An engaging multi-genre film about cricketer Mohammad Azharuddin
|Azhar (2016) - By Tony D'Souza|
Azhar, directed by Tony D'Souza and written by Rajat Arora, is a sports biopic based on the life of Indian cricketer Mohammad Azharuddin. Produced by Balaji Motion Pictures and Sony Pictures Networks, Azhar stars Emraan Hashmi, Prachi Desai, Nargis Fakhri, Kunaal Roy Kapur, and Lara Dutta in the pivotal roles. The events in the movie are presented in a nonlinear fashion and from the perspective of Azharuddin. Just after scoring a century in his 99th Test Match, Azhar learns that he has been banned for life by the Indian cricket board on account of the former South African captain Hansie Cronje’s allegations that Azhar was the one to introduce him to the bookies. Having fallen from grace, suddenly he finds himself all alone. None of his former teammates are willing to come out in his support. But, he is hell-bent on regaining his lost prestige. So, a dejected Azhar requests his reluctant lawyer friend to take up his case. On the insistence of the lawyer friend after he reluctantly accepts the case, Azhar begins to narrate the larger-than-life tale of his meteoric rise and unceremonious fall as a celebrity cricketer.
|Emraan Hashmi as Mohammad Azharuddin in Azhar|
Our Rating: 7.0
IMDb Ratings: 8.0
Genre: Biography | Sport
Cast: Emraan Hashmi, Prachi Desai, Nargis Fakhri
Language: Hindi | Urdu
Runtime: 130 min
Azhar proves to be an engaging multi-genre film that seamlessly blends elements of a sports movie, biopic, and court room drama into one. The acting is solid all around. Among the support cast, Lara Dutta and Kunaal Roy Kapur stand out—each playing the part of a lawyer but with contrasting personalities. While Dutta is feisty and arrogant, Kapur is rather composed and easy-going in his approach. Together they brilliantly construct the courtroom scenes. Of course, credit for this must also go to the director and the writer. As for Emraan Hashmi, it is quite heartening to see push himself out of his comfort zone. For a change, Hashmi ceases to be the ‘serial kisser’ that he is and painstakingly makes efforts to essay a complex caricature like Azhar’s, perfecting his mannerisms to a tee, albeit with the exception of speech and accent. While Nargis Fakhri is a sight to behold as Azhar’s ravishing muse Sangeeta Bijlani, Prachi Desai manages to hold her own as the cricketer’s devoted wife.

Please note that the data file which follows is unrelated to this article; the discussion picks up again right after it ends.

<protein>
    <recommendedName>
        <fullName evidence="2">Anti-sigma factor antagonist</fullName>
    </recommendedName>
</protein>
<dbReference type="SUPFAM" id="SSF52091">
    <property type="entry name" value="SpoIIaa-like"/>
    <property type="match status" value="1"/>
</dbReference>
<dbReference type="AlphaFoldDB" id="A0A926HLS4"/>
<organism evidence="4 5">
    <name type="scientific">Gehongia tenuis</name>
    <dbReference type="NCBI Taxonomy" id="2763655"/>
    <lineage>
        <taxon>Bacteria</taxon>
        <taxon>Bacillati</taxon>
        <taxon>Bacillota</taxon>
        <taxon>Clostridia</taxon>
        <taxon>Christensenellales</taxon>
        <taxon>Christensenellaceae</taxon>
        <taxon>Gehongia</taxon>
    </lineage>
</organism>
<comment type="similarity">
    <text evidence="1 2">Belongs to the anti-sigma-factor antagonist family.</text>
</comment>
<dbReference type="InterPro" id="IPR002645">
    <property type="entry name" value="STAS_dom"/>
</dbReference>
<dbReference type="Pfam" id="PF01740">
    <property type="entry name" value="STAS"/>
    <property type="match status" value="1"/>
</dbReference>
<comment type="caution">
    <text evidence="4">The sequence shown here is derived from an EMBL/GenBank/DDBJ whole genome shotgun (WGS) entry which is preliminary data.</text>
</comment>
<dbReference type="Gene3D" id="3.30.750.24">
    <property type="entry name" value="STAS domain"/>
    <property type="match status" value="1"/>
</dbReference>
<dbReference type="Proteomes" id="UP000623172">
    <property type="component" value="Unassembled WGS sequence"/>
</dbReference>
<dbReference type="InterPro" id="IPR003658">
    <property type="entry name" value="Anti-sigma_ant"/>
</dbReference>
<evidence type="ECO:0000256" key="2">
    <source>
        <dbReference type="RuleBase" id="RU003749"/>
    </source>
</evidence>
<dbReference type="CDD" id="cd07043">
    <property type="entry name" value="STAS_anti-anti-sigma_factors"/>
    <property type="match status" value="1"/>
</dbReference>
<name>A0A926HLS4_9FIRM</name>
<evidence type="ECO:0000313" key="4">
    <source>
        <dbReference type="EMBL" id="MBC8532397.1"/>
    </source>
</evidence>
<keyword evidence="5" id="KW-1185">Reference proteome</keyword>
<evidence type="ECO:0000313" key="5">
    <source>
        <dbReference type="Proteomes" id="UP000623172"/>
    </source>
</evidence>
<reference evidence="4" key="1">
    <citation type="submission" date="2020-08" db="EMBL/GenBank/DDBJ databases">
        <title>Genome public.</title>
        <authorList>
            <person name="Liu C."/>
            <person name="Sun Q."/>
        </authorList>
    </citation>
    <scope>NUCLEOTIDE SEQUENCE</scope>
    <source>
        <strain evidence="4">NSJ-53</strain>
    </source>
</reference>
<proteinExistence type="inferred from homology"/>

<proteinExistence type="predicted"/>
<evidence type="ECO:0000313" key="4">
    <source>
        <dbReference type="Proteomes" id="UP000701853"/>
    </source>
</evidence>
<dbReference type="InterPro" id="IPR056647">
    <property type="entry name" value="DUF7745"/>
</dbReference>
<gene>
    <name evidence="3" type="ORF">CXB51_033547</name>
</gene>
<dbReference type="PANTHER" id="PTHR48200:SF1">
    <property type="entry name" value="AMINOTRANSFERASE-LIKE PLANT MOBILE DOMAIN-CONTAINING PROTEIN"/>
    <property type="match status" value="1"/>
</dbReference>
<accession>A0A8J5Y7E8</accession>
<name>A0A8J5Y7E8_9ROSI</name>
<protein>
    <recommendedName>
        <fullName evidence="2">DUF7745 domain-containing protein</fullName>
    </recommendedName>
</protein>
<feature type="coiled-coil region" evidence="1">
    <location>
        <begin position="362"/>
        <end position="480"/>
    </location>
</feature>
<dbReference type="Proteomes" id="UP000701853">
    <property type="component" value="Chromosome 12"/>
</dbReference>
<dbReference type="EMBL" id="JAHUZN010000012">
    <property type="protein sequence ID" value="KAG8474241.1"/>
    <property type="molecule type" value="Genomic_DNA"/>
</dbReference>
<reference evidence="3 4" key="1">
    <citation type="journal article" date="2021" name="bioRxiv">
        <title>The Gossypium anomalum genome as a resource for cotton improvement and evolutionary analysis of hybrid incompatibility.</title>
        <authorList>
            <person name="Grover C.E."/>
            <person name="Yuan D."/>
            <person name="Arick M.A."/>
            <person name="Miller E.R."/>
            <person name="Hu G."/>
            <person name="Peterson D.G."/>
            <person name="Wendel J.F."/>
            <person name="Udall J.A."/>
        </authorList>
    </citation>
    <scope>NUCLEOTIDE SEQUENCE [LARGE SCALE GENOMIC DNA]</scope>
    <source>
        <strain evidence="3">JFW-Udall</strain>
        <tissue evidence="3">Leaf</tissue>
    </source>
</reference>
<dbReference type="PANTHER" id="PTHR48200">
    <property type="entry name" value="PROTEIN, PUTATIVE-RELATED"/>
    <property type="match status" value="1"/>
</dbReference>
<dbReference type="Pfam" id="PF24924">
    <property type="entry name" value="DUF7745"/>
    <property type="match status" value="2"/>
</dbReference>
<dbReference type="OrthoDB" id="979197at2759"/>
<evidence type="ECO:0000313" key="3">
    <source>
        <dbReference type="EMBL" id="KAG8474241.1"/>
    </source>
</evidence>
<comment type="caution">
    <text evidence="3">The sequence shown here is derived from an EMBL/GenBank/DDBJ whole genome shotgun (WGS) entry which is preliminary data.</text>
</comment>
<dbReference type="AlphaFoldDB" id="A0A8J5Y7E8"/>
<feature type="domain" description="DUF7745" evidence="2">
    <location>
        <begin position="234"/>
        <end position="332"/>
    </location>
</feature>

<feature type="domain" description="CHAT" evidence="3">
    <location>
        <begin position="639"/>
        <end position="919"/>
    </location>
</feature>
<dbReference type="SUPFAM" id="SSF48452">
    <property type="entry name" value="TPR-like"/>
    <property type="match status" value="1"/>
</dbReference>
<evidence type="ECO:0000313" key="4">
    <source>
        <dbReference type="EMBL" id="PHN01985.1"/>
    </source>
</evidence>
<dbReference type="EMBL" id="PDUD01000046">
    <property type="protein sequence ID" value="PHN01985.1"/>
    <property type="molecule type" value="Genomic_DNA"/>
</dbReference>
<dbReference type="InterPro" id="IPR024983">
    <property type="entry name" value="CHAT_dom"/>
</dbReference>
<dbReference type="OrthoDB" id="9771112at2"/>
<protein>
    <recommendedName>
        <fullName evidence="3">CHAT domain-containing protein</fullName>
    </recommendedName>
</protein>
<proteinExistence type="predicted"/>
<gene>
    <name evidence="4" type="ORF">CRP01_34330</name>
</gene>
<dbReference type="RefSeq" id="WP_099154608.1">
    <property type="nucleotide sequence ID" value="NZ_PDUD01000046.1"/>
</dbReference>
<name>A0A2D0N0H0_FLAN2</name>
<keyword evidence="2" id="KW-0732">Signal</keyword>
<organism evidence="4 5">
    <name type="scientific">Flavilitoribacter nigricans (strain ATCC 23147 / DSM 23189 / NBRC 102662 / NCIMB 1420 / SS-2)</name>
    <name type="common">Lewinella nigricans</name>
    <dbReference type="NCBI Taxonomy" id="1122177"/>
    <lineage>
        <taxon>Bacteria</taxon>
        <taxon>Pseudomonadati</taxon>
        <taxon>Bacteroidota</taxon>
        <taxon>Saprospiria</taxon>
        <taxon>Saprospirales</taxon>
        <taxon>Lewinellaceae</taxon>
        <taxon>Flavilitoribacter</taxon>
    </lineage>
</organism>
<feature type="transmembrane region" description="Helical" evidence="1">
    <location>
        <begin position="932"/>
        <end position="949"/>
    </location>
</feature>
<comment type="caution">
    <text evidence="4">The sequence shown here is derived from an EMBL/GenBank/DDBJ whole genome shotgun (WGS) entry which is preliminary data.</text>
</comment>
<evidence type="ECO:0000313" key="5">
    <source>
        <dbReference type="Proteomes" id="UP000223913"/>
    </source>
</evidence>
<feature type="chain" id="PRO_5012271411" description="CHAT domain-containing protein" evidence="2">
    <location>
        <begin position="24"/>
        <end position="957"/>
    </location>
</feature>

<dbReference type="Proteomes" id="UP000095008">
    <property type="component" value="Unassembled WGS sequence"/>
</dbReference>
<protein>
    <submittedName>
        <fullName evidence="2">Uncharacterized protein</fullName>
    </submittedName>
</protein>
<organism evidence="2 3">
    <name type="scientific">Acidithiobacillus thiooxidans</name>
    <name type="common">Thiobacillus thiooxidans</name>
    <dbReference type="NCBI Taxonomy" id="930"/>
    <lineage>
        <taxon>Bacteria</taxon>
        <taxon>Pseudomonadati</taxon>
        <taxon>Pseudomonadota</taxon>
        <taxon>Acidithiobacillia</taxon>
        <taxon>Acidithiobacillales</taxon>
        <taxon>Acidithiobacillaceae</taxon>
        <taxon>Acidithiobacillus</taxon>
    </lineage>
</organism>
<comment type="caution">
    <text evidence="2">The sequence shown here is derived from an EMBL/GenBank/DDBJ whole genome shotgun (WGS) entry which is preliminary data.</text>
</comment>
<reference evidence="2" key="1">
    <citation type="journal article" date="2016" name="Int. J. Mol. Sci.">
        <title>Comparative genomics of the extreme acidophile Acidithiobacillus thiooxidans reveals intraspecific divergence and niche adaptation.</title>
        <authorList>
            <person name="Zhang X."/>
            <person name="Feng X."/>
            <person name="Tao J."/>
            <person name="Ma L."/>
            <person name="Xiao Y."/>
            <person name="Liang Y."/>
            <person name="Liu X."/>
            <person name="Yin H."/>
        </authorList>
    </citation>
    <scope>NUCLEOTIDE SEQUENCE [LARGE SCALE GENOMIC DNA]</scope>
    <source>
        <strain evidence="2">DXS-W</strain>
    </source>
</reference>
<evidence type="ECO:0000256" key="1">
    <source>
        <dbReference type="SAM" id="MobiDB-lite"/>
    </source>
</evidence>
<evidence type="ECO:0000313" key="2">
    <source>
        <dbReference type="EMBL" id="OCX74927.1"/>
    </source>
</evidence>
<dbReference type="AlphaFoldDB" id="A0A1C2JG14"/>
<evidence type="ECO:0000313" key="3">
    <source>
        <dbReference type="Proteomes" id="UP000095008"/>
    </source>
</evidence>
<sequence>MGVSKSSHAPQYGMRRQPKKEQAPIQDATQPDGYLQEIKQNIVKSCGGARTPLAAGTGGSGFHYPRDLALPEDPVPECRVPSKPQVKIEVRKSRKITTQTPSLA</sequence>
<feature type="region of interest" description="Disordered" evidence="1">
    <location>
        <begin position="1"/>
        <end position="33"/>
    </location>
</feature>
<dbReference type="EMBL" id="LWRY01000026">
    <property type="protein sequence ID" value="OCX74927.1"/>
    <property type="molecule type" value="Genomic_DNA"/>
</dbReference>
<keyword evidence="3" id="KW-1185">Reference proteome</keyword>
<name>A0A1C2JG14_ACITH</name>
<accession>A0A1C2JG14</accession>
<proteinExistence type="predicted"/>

As a fictionalized account of the life and times of one of the most successful Indian cricket captains, Azhar serves as a colorful reminder of a bygone era of cricket and succeeds in highlighting the passion, euphoria and madness associated with the sport in a cricket crazy country like India. How the captain doesn’t merely represent a team of eleven players but a country of 100 crore people. How dearly a victory is cherished. How badly a defeat is regretted. How a nobody can become a hero overnight. How quickly a hero can become a villain. Azhar also touches upon the sensitive subject of match-fixing which continues to plague the game of cricket at different levels. The movie also highlights the insecurity of modern sportsmen in competitive sports. But, as one would expect from a biopic of a famous living personality, Azhar lacks objectivity. All it tries to achieve is vindicate Azhar with little efforts made to show the other side of the picture.
Overall, Azhar, despite its flaws and inconsistencies, proves to be an engaging cinematic experience. How it succeeds in weaving together different genres is quite commendable. The movie's real highlight is its nonlinear narrative constructed using brilliant flashbacks thanks to some topnotch editing. While the movie doesn’t back down from taking swipes at Azhar's teammates such as Manoj Prabhakar, Ravi Shastri, Navjot Singh Sidhu and even Kapil Dev, it strangely eschews from touching upon Azhar’s bitter rivalry with Sachin Tendulkar or Sangeeta Bijlani’s much-talked about affair with Bollywood superstar Salman Khan. The movie brings back some fond memories of Mohammad Azharuddin’s decorated career as a middle-order batsman. It also reflects upon his gradual shift from being a conservative middle-class Muslim to a celebrity compelled to living a bohemian lifestyle. Just like Azhar’s career and life, the movie also has its highs and lows, but there is not a moment in there that can be described as boring. Azhar is a movie that no cricket lover can afford to miss.
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